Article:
Before 4ZZ could start broadcasting in 1975, a transmitter was ordered from the U.S. But after it was lost on the dock in New York, 4ZZ's chief engineer at the time Ross Dannecker built the station's first transmitter.
St. Vincent & Oscar + Martin
Oscar + Martin are opening tonight, warming up the crowd with their appealing blend of radio-friendly pop with experimental/electronic/R&B influences. They start with "Recognise", followed by "My Blood", sampling and looping their own vocals to add an interesting texture to the music. The two of them stand shoulder-to-shoulder (often playing the same keyboard), looking rather small in the middle of the Hifi's large stage. The lively set includes an extended instrumental jam full of sampled jungle-animal noises, blending into an offbeat cover of Destiny's Child's "Bootylicious", before closing with their biggest hit "Do the Right Thing". If you haven't seen these guys yet, I'd recommend catching them next time they come back to Brisbane.
Although she's accompanied tonight by a backing band, St. Vincent is a one-woman project, and the arrangement of the musicians onstage seems to emphasise this; the band members lurk near the outskirts of the stage while Annie Clark stands front and centre. She opens with "Surgeon", and you immediately know this is going to be a fantastic show: you couldn't ask for a more perfect rendition of this song, both Clark's clear sweet vocals and the crunchy, discordant guitar in perfect focus.
And St. Vincent manages to stay on that high note for the entire night, making it easily one of my live highlights of 2012. Throughout the set, Clark seems to be effortlessly reinventing her own songs: "Champagne Year" becomes slower and more ominous than the album version, while "Actor Out of Work" and "Northern Lights" are faster and "Strange Mercy" is more intense and drum-heavy. It's like the songs are being bent and stretched into different shapes as you listen. Whoever's managing the lighting at the Hifi is also doing an excellent job tonight, with some nice touches like lights flashing in time with the heavy beats on the chorus of "Cheerleader", adding drama to the performance without seeming overdone.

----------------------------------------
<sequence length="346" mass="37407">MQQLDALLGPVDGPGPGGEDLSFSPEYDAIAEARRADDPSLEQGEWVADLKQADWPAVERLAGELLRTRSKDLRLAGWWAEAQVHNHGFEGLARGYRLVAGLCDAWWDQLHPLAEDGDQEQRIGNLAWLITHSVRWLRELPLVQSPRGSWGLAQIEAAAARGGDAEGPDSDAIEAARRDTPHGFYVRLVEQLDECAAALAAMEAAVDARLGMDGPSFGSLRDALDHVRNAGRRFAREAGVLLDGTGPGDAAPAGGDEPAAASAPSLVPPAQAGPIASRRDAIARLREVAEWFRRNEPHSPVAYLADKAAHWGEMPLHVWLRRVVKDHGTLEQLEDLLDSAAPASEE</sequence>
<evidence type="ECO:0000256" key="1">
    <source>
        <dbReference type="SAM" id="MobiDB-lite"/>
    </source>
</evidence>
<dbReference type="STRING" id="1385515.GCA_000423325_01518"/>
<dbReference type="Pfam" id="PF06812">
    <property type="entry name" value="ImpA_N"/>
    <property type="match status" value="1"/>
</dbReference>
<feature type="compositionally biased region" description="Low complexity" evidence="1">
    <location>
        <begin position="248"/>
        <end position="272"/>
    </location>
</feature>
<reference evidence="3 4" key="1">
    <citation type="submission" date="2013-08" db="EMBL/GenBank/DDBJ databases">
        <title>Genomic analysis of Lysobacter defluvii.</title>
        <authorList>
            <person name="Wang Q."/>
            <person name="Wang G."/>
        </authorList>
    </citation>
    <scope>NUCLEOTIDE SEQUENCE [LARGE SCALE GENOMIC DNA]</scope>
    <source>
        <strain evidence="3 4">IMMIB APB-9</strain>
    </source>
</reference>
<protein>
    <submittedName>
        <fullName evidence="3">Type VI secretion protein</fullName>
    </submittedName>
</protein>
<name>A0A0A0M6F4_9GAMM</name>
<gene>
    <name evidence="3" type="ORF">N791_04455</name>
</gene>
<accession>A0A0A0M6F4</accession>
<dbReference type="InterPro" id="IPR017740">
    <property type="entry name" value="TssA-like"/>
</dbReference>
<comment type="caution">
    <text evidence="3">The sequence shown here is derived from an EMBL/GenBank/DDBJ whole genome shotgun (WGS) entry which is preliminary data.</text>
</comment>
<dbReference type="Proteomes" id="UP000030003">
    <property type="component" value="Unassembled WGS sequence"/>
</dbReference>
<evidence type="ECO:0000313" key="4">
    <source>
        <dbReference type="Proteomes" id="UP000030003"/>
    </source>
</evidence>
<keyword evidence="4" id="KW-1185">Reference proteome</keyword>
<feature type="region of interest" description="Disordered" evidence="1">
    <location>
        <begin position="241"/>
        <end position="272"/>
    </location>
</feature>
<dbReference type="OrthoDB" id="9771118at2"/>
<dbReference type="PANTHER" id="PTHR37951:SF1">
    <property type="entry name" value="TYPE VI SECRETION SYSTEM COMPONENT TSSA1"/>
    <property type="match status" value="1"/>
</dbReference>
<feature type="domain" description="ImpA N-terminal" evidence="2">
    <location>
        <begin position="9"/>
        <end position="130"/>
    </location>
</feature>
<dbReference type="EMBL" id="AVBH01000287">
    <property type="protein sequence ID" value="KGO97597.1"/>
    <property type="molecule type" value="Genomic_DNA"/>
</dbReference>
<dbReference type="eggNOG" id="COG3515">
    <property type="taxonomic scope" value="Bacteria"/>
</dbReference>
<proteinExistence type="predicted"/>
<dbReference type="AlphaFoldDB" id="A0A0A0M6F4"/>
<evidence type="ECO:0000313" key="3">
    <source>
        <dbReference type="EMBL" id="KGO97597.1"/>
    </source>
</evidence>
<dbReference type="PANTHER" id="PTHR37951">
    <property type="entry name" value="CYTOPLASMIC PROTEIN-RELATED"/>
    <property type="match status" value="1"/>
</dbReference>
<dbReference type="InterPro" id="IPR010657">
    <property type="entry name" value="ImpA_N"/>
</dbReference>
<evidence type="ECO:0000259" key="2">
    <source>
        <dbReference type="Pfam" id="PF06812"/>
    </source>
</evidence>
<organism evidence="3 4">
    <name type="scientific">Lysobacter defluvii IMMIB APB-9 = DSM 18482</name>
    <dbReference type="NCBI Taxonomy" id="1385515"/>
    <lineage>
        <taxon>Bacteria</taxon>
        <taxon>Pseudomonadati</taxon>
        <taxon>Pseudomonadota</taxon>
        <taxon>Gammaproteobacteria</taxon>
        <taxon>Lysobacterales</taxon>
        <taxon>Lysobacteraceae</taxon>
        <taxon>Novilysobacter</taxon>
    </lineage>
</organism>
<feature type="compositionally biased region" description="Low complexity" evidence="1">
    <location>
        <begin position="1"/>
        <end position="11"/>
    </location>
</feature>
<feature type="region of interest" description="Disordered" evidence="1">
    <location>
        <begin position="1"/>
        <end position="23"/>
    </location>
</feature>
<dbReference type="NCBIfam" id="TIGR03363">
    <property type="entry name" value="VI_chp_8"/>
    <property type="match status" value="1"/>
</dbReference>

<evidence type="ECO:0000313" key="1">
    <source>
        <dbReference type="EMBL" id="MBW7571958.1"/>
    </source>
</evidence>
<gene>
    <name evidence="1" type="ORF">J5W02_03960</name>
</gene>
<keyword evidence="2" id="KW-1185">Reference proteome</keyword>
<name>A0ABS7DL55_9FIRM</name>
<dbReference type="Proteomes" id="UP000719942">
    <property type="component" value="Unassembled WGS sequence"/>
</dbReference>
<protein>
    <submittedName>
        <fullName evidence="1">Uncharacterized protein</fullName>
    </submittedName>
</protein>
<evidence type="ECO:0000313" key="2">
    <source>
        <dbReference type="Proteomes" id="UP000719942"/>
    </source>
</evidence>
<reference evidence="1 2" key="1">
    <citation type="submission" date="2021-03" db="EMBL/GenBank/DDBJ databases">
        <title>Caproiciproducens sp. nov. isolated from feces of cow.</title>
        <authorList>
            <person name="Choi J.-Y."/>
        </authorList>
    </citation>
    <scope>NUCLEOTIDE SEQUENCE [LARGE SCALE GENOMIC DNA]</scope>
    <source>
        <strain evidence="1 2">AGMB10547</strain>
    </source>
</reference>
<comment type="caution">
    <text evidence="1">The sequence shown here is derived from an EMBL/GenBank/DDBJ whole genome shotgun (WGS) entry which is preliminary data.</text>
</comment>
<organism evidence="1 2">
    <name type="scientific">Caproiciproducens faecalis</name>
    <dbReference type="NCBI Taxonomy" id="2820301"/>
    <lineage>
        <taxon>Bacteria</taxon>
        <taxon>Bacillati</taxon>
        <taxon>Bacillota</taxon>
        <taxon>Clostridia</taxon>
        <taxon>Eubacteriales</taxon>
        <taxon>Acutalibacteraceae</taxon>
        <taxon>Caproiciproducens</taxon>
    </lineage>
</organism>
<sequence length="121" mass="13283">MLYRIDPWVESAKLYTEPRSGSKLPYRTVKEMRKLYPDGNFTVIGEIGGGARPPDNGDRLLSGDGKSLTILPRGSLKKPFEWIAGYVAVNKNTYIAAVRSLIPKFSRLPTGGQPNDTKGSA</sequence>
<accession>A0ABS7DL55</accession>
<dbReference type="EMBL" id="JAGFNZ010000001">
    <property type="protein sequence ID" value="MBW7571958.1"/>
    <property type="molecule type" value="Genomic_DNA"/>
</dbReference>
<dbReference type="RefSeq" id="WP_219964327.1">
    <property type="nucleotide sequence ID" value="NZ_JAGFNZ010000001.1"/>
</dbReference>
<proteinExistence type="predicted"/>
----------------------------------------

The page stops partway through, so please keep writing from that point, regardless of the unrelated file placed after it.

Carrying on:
Between songs Annie Clark chatters about the band's recent visit to a wildlife reserve where they held koalas, which was 'life affirming'; when the audience laughs she responds dryly 'I don't see what's so funny about the glory of Mother Earth'. You can't help but like her. Later in the set Clark urges the audience to get close together for what she describes as a dance song - "Marrow" - which is as delightfully twisted and frightening as 'dance songs' get. Following that she introduces a new track, the relatively fast-paced, harder-rocking "Krokodil", and then a cover of The Pop Group's 1979 single "She Is Beyond Good and Evil", proving that St. Vincent's talents extend as easily to angry post-punk as to gentle singer-songwriter stuff.
The band deserts the stage after "Year of the Tiger", and the audience chants 'Annie, Annie' until St. Vincent returns for a two-song encore. One of the friends I'm with at the show has an enduring crush on Annie Clark; he's completely in awe of her, and we've been teasing him about it the whole night. By the end of the last song, though, I think the entire room feels the same way.
Written by Grace Nye. Photos by Sky Kirkham